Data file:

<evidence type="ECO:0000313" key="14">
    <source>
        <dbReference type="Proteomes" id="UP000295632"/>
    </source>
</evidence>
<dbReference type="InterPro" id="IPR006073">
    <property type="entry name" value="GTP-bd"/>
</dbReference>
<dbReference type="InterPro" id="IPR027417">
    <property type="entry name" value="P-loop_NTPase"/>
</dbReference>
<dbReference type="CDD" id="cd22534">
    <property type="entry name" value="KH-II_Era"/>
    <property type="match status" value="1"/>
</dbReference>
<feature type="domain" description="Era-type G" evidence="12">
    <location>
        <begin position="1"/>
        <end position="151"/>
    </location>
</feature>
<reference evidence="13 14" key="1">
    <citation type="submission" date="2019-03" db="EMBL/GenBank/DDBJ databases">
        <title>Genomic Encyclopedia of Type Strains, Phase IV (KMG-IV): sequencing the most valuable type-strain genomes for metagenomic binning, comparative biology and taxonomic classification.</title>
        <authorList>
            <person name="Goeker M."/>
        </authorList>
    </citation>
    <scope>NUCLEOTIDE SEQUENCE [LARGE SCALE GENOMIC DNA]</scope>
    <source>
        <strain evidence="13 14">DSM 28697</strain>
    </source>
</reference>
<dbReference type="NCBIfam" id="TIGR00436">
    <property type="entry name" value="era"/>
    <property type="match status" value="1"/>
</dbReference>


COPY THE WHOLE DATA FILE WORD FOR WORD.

<evidence type="ECO:0000313" key="14">
    <source>
        <dbReference type="Proteomes" id="UP000295632"/>
    </source>
</evidence>
<dbReference type="InterPro" id="IPR006073">
    <property type="entry name" value="GTP-bd"/>
</dbReference>
<dbReference type="InterPro" id="IPR027417">
    <property type="entry name" value="P-loop_NTPase"/>
</dbReference>
<dbReference type="CDD" id="cd22534">
    <property type="entry name" value="KH-II_Era"/>
    <property type="match status" value="1"/>
</dbReference>
<feature type="domain" description="Era-type G" evidence="12">
    <location>
        <begin position="1"/>
        <end position="151"/>
    </location>
</feature>
<reference evidence="13 14" key="1">
    <citation type="submission" date="2019-03" db="EMBL/GenBank/DDBJ databases">
        <title>Genomic Encyclopedia of Type Strains, Phase IV (KMG-IV): sequencing the most valuable type-strain genomes for metagenomic binning, comparative biology and taxonomic classification.</title>
        <authorList>
            <person name="Goeker M."/>
        </authorList>
    </citation>
    <scope>NUCLEOTIDE SEQUENCE [LARGE SCALE GENOMIC DNA]</scope>
    <source>
        <strain evidence="13 14">DSM 28697</strain>
    </source>
</reference>
<dbReference type="NCBIfam" id="TIGR00436">
    <property type="entry name" value="era"/>
    <property type="match status" value="1"/>
</dbReference>